The Life Autistic: What We Do When You Don’t Talk to Us

lonely-crowd.jpg

If you’re neurotypical, what words does this scene evoke? Lonely. Isolated. Ignored. Alone.

If you’re living The Life Autistic? Normal.

Sometimes that’s fine. Sometimes it’s discouraging, even disconcerting. Sometimes we’re just off in our own thoughts. Sometimes it’s our way of saying “come talk to me.”

But it’s always productive.

When you’re in a spot like this as often as I am, you learn some coping tricks, some of them clever.

I’ve made an art of treating it like a multi-input listening exercise, the aural equivalent of a panopticon.

In college, I didn’t come to conversations with seat mates easily, but I learned an awful lot about them, picking out details, concerns, insights.

At work, same story — I’m a reliable tag along, even if I just end up listening to everyone else talk and putting their stories in my back pocket.

The real trick is when I bring it back, to everyone’s surprise.

“How did you know that?”

“Did I . . . tell you about this?”

“Wow, I’m surprised you remembered that.”

I’m no good at breaking the ice. At least not right away. When no one talks to me, I just listen. And remember. And recall.

And that all makes one heck of an icebreaker.

Fast forwarding to a recent endeavor:

I’ve started getting back into the Sunday School habit, since it’s a smaller group, more of my age cohort, etc.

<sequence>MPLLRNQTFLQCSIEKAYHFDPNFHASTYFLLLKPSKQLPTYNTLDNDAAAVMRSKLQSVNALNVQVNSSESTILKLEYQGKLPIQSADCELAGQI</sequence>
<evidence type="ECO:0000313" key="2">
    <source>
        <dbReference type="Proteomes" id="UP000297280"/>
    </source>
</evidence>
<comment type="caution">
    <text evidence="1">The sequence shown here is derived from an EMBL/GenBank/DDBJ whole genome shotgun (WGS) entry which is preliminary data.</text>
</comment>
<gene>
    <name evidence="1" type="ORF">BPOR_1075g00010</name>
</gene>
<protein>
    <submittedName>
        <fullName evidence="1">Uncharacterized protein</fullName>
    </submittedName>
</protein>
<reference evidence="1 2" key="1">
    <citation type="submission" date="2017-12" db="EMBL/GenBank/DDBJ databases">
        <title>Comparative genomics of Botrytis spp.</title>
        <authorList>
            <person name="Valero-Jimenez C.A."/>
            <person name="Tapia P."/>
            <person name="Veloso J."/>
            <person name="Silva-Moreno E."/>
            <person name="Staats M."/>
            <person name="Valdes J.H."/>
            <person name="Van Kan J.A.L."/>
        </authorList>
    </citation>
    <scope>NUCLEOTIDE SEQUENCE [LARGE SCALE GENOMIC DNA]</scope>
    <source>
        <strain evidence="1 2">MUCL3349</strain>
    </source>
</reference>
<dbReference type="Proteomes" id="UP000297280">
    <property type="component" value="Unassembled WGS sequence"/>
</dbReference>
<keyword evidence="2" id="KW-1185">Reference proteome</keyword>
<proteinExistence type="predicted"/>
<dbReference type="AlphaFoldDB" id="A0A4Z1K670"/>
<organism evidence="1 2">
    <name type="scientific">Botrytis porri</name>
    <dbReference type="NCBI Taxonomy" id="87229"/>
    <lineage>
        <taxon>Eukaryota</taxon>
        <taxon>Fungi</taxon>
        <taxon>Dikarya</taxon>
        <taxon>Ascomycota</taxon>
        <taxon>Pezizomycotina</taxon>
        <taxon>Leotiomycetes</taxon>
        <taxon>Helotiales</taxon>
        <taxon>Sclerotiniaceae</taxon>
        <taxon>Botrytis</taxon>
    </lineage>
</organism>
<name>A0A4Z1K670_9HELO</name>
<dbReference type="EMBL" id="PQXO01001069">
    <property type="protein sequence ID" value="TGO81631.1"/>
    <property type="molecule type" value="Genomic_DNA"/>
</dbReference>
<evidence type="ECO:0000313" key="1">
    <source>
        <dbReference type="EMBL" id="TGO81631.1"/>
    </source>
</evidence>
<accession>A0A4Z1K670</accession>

There I sat, as each of the couples there found their own little pockets, surrounded in discussion, finding other normal people to talk to.

At first, it discouraged me, since I’d thrown myself in the mix to try being more social.

But I know who I am at this point. It isn’t going to change. Neither are others.

So I listened.

Picking up what others say, things they share. What they’re about.

Maybe later down the road I’ll be looped into a conversation.

It’ll be a while, but it’ll pay off.

“So you’re Hunter, and — wait, well, how did you know—”

It’s . . . what I do when you don’t talk to me. 🙂

 

 

 

The Life Autistic: The Silly Reason I Walk Alone

Screen Shot 2018-07-30 at 11.58.39 AM.pngI was touring the campus of Pensacola Christian College for the first time, walking with my campus mom.

Until I heard a voice about ten feet behind me.

Ahem . . . Hunter.”

I’d done that thing again.

There I was, what seemed a mile ahead of my tour guide. I’d walked way too far, but not far enough to hear her tut-tutting at my apparent sprint ahead. I marooned both of us, not by design, but by, well—

See, there’s this thing.

I walk to get places, and I walk fast, and that’s my default setting.

It’s nice when I need to get from point A to point B, or when I need some exercise, but shoot, when I started socializing, being more human, getting to know people, I didn’t realize how much of a socially-illiterate walker I was.

Until arriving at college, I don’t think I walked with another person before.

And that’s when I learned why I’d walk alone: because I walk like I am alone.

It’s not like I’m trying to get away from you if I’m more galloping than ambling. I’m not trying to be rude, inconsiderate, etc.

Walking is a focused, driven, routine, one-track thing for me; it’s how I’m wired, and left to my own devices, I’d walk without stopping, loping along, maybe even talking at myself while I ignore things around me.

I’m learning to slow down.

To walk with people.

To take in surroundings.

To realize that the destination is not the only thing that matters.

They say You’ll Never Walk Alone, but in The Life Autistic, you often do.